This hypothetical novel is set in a universe the inverse of ours: finite in size, but infinitely old (our cosmos being infinite in size and finitely old you see). How finite? The size of the medieval solar system, and bounded by a primum mobile. As our universe began with a big bang, and is a godless and material space, this universe has always existed in a steady state and is a godmade locale interpenetrated by spirit.
What happens in this novel? Well, in such a universe (though not in ours) there is an 'outside', topography beyond the boundary of things--though this outside is not quantifiable in the terms of the universe; and actually the 'side' and the 'out' that make up 'outside' are both features of the home universe as so do not properly obtain. So let's call it, rather, C. But creatures come into the universe from C; and they are us. The creatures we discover living in the innards os this shell resemble angels, or perhaps virtuous devils. The closer to the surface of a planet you go, the further removed you are from Grace, the substratum of this cosmos, and the more miserable you feel -- in this respect, it's like the Cosmos of Lewis's Ransom books. But even walking around on the surface of the planets the beings are more beautiful, stronger, cleverer, less prone to illness and so on. Nevertheless the novel takes a Dawkinsesque twist: it transpires that, having being created whole by a god, the one thing these entities are not so good at is surviving. The visitors, however, have been shaped by evolution; not only in the epiphenomenal manner of gradually upgraded physical and mental acuteness, but in the core sense ... every one of them (every one of us) is the end of a vastly long line of survivors. Every single one of our ancestors survived long enough to pass on its genes. There were countless other organisms in our reality that did not survive, but since they did not pass on their genes they have passed out.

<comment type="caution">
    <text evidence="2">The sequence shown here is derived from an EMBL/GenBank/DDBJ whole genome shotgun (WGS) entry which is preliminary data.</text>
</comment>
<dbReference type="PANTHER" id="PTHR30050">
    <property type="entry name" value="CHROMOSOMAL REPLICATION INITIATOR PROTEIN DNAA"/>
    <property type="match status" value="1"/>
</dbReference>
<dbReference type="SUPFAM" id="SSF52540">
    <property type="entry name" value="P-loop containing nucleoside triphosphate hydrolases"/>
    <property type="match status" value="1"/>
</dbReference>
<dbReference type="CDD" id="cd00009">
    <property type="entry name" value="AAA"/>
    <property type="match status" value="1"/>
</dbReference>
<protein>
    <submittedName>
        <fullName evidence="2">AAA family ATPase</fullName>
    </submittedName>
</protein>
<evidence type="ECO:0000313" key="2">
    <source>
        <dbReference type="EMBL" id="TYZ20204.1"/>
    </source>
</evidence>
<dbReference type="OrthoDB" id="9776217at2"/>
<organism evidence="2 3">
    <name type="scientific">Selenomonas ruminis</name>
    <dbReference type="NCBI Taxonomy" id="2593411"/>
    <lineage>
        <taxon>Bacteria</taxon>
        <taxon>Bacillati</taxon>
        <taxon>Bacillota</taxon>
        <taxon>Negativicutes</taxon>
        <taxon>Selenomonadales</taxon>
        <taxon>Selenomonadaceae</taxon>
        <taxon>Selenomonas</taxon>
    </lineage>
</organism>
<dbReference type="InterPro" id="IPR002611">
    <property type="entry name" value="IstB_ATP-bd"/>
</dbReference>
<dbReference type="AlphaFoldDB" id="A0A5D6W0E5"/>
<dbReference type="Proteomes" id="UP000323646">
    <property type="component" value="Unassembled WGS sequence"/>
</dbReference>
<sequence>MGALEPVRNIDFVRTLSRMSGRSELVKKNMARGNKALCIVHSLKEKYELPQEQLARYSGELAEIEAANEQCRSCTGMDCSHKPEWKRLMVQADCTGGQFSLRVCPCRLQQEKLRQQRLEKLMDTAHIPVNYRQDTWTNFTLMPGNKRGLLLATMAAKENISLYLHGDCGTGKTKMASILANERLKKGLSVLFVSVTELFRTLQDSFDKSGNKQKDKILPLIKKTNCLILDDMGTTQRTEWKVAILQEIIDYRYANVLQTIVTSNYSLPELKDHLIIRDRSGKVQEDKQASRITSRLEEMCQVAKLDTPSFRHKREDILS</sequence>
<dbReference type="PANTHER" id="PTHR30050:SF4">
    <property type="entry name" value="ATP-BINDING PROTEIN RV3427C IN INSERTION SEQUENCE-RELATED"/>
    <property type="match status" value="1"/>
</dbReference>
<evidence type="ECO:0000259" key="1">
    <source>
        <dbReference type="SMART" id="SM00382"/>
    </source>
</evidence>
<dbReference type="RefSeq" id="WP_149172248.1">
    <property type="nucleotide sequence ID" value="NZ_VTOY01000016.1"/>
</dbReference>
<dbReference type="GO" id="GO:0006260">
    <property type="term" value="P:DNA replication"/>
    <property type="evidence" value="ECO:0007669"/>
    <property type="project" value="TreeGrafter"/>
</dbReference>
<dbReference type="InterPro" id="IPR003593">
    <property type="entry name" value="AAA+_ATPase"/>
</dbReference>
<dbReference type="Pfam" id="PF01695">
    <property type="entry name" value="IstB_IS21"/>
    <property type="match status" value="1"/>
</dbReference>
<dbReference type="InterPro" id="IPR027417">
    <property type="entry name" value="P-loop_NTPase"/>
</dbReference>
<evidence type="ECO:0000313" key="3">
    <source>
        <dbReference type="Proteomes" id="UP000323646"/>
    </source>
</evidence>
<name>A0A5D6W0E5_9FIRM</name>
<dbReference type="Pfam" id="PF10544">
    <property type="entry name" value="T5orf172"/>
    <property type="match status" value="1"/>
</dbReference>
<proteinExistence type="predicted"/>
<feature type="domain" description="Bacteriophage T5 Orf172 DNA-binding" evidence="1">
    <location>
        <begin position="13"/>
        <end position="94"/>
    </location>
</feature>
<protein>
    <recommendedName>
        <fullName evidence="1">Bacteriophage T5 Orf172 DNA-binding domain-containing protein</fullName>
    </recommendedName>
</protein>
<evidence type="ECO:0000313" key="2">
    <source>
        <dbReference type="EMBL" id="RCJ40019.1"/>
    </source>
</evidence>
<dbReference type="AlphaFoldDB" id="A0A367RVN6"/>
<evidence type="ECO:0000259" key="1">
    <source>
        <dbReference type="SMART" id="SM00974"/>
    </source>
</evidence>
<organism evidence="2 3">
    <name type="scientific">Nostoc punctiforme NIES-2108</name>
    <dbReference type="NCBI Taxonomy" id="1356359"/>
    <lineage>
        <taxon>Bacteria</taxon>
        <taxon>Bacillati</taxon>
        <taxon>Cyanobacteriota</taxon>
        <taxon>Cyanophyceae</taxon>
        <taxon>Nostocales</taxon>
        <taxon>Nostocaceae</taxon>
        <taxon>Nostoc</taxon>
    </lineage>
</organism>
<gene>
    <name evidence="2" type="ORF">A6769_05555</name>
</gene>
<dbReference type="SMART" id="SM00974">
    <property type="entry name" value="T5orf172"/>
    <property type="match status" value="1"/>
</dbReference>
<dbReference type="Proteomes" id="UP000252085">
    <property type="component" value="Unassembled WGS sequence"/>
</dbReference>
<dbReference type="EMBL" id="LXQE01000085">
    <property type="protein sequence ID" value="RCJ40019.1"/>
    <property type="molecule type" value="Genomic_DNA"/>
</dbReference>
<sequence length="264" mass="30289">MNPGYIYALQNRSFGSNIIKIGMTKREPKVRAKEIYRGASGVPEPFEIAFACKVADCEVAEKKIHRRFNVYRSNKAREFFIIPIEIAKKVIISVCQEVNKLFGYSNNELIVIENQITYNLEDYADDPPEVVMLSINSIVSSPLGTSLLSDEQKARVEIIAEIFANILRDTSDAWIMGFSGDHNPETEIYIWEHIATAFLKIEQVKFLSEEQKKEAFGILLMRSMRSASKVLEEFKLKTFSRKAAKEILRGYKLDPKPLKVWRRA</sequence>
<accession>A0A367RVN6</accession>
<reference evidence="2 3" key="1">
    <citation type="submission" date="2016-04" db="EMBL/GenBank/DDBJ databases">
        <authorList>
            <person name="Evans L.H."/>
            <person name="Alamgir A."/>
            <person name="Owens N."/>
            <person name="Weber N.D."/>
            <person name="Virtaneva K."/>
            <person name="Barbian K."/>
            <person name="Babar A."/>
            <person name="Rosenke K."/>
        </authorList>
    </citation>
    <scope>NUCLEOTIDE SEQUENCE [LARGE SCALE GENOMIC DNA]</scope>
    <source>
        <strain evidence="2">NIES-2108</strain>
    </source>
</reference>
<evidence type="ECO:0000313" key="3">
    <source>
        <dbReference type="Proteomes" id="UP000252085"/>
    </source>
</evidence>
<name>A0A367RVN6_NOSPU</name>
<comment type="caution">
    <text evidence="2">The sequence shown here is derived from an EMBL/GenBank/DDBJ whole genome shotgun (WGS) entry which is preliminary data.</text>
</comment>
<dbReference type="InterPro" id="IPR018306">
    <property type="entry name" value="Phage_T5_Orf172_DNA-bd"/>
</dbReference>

'But,' the natives complain. 'We were created by God! We are perfect!'
'Of course that's exactly the problem,' one kindly-minded infodumper from the C-realm explains. 'Perfect is not an absolute term, or else a "perfect" being would be simultaneously perfectly tall and perfectly short, perfectly young and perfectly old. No, "perfect" only relates to a limited number of aspects of existence. In those respects you exceed us. But our inherent, evolution-granted survivability trumps all of them.'